We are working to implement Six Sigma, and would like to use your diagram (shown in this figure) to better explain it to upper management. We just want to fully understand what the sigma levels represent.
My specific questions are 1) is this actual data or illustrative? 2) what does the bogey golf number represent? 3) what about the airline fatality (is that plane crashes, individual fatalities, etc.)
Consultant, Business Optimization
The IRS data is based on a hypothetical 40% error rate, but is in line with what has been reported by some surveys published in the press over the years. Most of the other data points are based on data published on the web, such as by the NTSB and FBI.
The general technique to calculate sigma level is to determine the error rate, which can then be directly converted to a sigma level. When calculating the error rate from a given sample, the denominator is the number of opportunities. In the IRS tax advice example, each question was considered an opportunity, and if the question was incorrectly answered then it was counted as an error. So in this case, 40% of the questions were incorrectly answered. This will calculate Sigma Level of 1.75.
The NTSB numbers, if I remember correctly, were defined based on an opportunity being a passenger trip. In fact, that is a good example of how reported Sigma Levels can be manipulated to achieve a particular agenda. I cover this more in my book, and in the training materials, but basically when the number of opportunities is inflated, then the error rate goes down and the Sigma Level goes up. For the NTSB, you could consider a passenger mile as your opportunity, rather than a passenger trip. Since each trip is many miles, that inflates the number of opportunities, even if there is no increased risk from a 2000 mile trip over a 200 mile trip. (Experts tend to say that the risks in air travel are dominated by takeoff and landing, rather than miles).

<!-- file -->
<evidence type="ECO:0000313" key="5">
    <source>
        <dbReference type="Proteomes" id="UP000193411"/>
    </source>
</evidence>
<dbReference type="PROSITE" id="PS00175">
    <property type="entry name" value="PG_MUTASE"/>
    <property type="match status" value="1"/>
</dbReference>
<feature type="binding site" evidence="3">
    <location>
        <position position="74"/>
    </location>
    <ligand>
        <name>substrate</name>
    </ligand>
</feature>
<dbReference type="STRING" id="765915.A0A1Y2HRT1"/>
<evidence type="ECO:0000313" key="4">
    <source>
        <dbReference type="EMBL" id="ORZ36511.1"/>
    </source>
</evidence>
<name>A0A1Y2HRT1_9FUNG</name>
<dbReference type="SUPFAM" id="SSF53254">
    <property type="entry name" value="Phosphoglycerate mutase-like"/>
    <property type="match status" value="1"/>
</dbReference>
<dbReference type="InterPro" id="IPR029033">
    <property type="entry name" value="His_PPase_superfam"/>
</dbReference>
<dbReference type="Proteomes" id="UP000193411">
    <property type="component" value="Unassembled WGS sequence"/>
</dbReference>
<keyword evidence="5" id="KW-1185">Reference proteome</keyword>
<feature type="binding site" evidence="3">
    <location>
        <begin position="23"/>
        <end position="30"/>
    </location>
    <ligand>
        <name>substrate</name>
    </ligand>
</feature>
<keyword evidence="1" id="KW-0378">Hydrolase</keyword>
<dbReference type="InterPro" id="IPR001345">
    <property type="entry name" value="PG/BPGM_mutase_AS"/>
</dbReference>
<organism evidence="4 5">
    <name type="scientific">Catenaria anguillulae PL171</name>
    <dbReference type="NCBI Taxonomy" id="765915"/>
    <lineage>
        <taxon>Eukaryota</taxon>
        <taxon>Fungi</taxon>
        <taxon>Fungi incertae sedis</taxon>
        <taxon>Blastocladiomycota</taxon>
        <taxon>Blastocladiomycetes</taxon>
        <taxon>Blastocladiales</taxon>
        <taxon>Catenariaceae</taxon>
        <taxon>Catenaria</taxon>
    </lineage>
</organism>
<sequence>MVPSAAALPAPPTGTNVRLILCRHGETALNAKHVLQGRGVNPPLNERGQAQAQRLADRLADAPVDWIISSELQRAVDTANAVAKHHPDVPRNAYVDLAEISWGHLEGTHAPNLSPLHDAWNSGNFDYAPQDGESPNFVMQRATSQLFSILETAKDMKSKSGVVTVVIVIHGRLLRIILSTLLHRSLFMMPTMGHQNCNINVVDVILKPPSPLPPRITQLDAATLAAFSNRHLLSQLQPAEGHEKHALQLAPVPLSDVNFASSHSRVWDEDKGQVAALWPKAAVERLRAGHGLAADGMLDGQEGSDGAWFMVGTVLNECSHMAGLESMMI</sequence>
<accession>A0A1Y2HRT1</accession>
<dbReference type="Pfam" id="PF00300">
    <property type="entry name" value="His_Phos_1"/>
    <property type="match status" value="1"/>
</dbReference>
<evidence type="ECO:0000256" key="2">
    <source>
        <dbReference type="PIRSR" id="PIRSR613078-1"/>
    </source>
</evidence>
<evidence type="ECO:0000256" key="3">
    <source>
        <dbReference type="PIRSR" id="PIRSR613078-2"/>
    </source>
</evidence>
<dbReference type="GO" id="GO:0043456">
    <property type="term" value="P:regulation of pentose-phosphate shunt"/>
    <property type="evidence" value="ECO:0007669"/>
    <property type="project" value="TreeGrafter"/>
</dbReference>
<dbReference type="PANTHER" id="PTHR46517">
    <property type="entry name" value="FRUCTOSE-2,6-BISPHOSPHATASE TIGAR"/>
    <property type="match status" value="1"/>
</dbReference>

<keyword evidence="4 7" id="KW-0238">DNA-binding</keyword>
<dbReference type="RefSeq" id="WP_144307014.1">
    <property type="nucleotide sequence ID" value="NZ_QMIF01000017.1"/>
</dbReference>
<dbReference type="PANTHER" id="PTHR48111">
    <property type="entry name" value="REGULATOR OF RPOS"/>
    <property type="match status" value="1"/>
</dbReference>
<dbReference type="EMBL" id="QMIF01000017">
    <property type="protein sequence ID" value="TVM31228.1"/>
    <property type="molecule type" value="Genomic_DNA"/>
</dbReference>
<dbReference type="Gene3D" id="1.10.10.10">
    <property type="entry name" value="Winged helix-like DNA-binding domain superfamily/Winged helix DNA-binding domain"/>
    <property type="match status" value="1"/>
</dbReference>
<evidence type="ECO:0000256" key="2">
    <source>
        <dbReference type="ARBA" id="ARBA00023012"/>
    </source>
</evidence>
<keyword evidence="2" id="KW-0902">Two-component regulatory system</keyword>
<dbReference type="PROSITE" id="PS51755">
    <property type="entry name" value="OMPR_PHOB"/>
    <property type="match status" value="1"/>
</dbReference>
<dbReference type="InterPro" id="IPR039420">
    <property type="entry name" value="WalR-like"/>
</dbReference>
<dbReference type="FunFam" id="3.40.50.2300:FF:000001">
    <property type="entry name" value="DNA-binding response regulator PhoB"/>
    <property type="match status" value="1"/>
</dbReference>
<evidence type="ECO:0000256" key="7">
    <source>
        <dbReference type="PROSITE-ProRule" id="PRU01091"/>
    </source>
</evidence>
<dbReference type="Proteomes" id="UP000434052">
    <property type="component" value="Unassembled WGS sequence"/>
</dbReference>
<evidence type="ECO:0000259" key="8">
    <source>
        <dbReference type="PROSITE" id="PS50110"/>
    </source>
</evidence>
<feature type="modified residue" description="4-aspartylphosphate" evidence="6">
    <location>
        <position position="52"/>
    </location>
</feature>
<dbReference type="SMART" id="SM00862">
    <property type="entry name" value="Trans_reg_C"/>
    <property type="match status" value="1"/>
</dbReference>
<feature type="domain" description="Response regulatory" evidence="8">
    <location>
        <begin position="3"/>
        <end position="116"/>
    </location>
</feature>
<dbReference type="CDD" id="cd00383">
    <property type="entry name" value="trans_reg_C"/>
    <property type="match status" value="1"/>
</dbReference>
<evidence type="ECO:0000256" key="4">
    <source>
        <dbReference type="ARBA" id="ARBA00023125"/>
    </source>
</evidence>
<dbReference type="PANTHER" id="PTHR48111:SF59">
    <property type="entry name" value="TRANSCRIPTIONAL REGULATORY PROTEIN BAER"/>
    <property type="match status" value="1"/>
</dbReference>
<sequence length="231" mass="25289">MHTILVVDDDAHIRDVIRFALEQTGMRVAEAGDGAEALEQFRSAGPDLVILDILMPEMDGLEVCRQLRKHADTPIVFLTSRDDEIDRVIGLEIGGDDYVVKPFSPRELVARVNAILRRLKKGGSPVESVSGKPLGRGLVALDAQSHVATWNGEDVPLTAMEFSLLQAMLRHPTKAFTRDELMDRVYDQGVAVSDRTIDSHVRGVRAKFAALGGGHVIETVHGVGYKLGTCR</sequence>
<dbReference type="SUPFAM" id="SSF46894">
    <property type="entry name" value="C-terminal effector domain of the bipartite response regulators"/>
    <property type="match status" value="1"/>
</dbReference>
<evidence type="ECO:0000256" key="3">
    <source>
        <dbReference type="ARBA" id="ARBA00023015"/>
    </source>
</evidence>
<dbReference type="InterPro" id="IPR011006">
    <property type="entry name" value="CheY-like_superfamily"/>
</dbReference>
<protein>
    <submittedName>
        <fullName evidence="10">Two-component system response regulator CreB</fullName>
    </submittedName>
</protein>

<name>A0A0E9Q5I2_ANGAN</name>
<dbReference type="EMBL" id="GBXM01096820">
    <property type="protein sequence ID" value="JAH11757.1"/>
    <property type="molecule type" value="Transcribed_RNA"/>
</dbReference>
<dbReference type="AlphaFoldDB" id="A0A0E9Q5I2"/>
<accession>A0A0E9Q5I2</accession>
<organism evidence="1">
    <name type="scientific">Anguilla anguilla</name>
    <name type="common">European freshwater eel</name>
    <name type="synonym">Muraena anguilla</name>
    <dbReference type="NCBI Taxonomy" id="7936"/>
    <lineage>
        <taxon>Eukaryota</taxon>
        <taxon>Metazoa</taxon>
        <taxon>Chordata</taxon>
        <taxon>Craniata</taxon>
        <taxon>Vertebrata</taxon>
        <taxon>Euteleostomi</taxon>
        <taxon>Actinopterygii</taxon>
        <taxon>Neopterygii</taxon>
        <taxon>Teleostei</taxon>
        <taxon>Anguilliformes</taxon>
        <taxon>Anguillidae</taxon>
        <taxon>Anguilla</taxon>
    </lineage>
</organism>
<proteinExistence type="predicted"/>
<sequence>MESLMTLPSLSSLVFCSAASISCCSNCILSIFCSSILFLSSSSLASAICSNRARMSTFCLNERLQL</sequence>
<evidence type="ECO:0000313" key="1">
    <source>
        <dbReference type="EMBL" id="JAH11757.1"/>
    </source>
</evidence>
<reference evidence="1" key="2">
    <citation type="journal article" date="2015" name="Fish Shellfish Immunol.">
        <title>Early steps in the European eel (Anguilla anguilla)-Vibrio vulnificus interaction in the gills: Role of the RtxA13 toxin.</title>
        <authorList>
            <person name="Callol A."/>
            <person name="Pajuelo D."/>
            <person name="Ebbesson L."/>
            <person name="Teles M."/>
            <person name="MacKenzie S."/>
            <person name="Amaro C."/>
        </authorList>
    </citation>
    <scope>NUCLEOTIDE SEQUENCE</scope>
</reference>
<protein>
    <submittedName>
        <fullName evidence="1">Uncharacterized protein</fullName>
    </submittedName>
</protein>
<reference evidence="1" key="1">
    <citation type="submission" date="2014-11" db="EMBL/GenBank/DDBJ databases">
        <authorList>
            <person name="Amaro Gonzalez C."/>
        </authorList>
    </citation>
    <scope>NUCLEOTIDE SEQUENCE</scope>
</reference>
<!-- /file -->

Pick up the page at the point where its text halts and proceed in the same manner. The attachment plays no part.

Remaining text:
I was not able to find the original calculations I used to come up with the bogie golf sigma level, but a reasonable approach is to assume that there are 72 opportunities in a golf game if one is to achieve par. Of these, 18 would be sufficiently errant to require an additional shot or a penalty stroke, resulting in a error rate of 25% or a Sigma Level of about 2.2. Of course there are many ways to achieve bogie golf, so there is some presumed error in that estimate. Honestly, it was only included to add some levity to the topic.
Earlier posts discussed how to convert a DPMO estimate to a Sigma Level using the Sigma Level calculation, and the difference between Three Sigma and Six Sigma.
Learn more about the Lean Six Sigma principles and tools for process excellence in Six Sigma Demystified (2011, McGraw-Hill) by Paul Keller, in his online Lean Six Sigma DMAIC short course ($249), or his online Green Belt certification course ($499).